sexta-feira, 17 de outubro, 2014

Fine cocoa animates producers in Bahia

After periods of great disincentive in recent decades, the Bahia cacauicultura, responsible for about 70% of the national production of almond, begins to gain new impetus from projects focused on differentiated products of superior quality. And it is through one of these projects, designed to serve as a model of environmental and social sustainability, which the businessman Guilherme Leal, Natura founder, is making its first foray into the agricultural segment.
The Fair plans have won sharper contours in 2012, with the acquisition of a property in the South of Bahia, where cocoa cultivation is concentrated in the State. Located between the municipalities of Ilhéus and Itabuna, Uruçuca, the property was abandoned, but it was cocoa trees. Now, being retrieved by Condurú Agricultural, created to manage the new business. The company began operations last February, under the baton of Executive Director Patricia Moles-who presided over, of 2010 to 2012, the Cocoa processors Industries Association (AIPC), which represents most of the processing of the raw material industries installed in Brazil.
By email, Loyal granted the Value his first interview about the project. Did it matter to clarify that there is no connection between Natura and Condurú-unless the fact that the "Natura also started small"-, and explained that the agricultural company is under the umbrella of the Institute Arapyaú, which concentrates on projects proposed by him. "Since we've been to Bahia, in 2004, we seek to connect to a network of organizations and leaders in the southern coast engaged in caring for people and the landscape of this unique place, owner of one of the greatest biodiversities of the planet," he said.
According to the businessman, the initiative made it possible to understand that the broader revitalization of the entire territory involved required the promotion of some key economic activities. "That's when we learned about the role of some productive chains present in the region (forestry, cocoa/chocolate, eco-tourism and environmental services) and we decided to start with the Condurú Agricultural, an experiment in cocoa and chocolate".
For Loyal, there is good market opportunities derived from the growth of the demand for higher quality chocolate in Brazil and in the world. He recalls that, in higher income countries, there is a growing class of consumers worried about quality, sustainability, certification of origin and production processes. And this movement, he says, is the engine for a new growth cycle of cocoa and chocolate thin chain.
Patricia Moles reinforces that Brazil is a large consumer of chocolate and currently needs to import every year significant volumes of cocoa in order to meet the demand of industries. Hence the business opportunities available to the participants of the project of Condurú-which also gains strength by the environmental appeal that has, since the cultivation of almond is not necessarily a threat to the preservation of the Atlantic forest. Most of the cocoa production in Bahia is made by the system known as "cabruca", which consists in planting in the shade of trees, and the planted forests to this end can also be transformed into a source of income for the farmer.
The purpose of innovation is not only in Condurú cultivation, but also in the management of the business, with the distribution of benefits with the employee. "We hope to be an example to be spread," says Patricia. The property of the company in the South of Bahia has about 500 hectares. To retrieve it, is an ongoing process of consolidation which will allow the planting of 1,000 trees per hectare. With this practice, coupled with the soil nutrition, it is feasible to achieve greatest productivity-of up to 1 tonne per hectare, according to the Executive. In the region, the average yield, considered low, is less than 300 kilograms per hectare. She estimates that in five years, the productivity gains sought could be achieved.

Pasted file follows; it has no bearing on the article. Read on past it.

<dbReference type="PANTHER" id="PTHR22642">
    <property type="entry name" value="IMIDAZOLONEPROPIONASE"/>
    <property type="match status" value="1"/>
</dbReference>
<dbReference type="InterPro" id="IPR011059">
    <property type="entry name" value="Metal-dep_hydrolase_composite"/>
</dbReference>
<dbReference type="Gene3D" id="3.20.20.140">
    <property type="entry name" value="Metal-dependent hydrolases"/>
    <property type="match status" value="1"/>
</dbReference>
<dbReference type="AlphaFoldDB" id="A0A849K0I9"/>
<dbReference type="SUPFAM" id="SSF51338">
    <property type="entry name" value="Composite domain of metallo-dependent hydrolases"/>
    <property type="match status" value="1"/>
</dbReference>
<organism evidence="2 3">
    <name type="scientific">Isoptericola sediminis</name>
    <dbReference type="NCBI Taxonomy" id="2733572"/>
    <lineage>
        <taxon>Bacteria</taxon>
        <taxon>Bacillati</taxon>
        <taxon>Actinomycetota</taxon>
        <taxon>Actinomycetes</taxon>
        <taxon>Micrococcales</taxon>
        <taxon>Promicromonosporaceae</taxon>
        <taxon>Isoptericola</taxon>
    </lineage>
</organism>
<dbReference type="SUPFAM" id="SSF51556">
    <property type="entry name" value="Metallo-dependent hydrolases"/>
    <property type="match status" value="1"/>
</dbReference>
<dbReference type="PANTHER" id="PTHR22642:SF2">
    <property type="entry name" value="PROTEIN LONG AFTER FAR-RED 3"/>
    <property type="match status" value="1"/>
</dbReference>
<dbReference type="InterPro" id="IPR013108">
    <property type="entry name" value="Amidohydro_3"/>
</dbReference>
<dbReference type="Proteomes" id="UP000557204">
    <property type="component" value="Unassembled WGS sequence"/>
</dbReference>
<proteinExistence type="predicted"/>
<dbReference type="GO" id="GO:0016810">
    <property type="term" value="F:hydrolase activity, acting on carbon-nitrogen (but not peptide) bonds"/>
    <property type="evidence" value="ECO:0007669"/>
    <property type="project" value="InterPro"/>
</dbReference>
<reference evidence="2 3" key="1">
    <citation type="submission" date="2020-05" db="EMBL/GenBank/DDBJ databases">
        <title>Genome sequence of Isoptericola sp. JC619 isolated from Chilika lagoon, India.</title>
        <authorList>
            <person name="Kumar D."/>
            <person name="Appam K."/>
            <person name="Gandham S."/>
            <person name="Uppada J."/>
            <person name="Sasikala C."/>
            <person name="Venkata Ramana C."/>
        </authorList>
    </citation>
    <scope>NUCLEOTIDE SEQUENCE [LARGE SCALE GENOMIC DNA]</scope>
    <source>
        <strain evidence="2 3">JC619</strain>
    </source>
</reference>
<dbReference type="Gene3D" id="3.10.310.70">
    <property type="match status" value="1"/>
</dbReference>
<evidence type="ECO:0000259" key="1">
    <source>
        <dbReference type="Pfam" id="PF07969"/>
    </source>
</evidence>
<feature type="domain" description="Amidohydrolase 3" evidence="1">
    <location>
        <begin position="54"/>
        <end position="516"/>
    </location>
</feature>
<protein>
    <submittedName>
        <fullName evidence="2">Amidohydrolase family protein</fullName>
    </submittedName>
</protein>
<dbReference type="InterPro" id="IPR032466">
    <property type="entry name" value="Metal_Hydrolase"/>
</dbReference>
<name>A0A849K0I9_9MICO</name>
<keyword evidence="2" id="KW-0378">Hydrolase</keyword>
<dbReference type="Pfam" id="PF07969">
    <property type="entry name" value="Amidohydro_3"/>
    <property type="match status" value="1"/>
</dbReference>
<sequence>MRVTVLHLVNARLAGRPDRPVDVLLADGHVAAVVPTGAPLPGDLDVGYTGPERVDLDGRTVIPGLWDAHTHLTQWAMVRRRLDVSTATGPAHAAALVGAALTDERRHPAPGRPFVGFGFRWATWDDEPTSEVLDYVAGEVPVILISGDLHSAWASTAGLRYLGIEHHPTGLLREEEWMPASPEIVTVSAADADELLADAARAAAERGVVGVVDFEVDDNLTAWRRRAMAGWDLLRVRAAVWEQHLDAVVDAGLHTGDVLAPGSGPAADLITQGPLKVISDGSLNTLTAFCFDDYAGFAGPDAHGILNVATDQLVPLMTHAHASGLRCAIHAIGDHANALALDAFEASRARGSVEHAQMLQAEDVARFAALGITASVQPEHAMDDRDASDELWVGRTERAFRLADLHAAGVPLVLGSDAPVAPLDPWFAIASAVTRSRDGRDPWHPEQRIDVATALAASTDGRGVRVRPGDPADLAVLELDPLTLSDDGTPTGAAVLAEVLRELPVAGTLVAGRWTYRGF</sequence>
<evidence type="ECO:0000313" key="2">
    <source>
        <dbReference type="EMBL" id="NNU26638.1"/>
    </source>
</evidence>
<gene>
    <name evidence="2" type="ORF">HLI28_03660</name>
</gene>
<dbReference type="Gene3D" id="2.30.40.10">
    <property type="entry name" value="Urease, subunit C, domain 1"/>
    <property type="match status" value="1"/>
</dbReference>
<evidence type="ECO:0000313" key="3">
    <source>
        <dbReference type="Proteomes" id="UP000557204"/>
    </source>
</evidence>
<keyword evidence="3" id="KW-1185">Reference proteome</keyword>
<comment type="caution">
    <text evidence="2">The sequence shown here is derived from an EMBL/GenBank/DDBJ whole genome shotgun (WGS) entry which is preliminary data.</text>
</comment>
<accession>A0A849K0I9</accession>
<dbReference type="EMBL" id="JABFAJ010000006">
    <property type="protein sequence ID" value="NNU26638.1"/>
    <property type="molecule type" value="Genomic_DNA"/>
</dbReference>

Another goal of Condurú is "explore" what's inside the farm. Not only cocoa varieties present in the property, but also other species such as wood, hog plum, jackfruit and banana, for example, in addition to different types of soil. "Knowing better is to understand the attributes [cocoa]. We are the first to make an inventory of cocoa, "he explains.
So the Condurú wants to share their experiences. It was closed a partnership with Unicamp for conducting studies on the fermentation of cocoa-important to the quality of the product and to the development of innovative techniques, but the company intends to establish links with other academic institutions, industry, craftsmen and chocolate consumers. Condurú already sells the almond with UTZ certification (which certifies sustainable practices) since last year, in very small volumes. The company does not rule out selling to large industries, since they have an interest in a top quality cocoa.
Despite the promising opportunities and the recent high international price of cocoa, Guilherme Leal remembers that there is still a lot of work ahead of us. "It's a complex chain, still in crisis, indebted, oligopolizada, with prices ' commoditized ' and you have to compete with the high productivity of new regions cacaueiras". Challenges aside, the segment's potential is enormous.
As Loyal, some studies indicate that cocoa production in the southern coast of Bahia may triple and generate 300 thousand new jobs in 20 years. "The conditions for that, in my view, are all there. With good experiences and articulation, it is possible to construct a new narrative for the cocoa and chocolate in the region ".
Valor Economico
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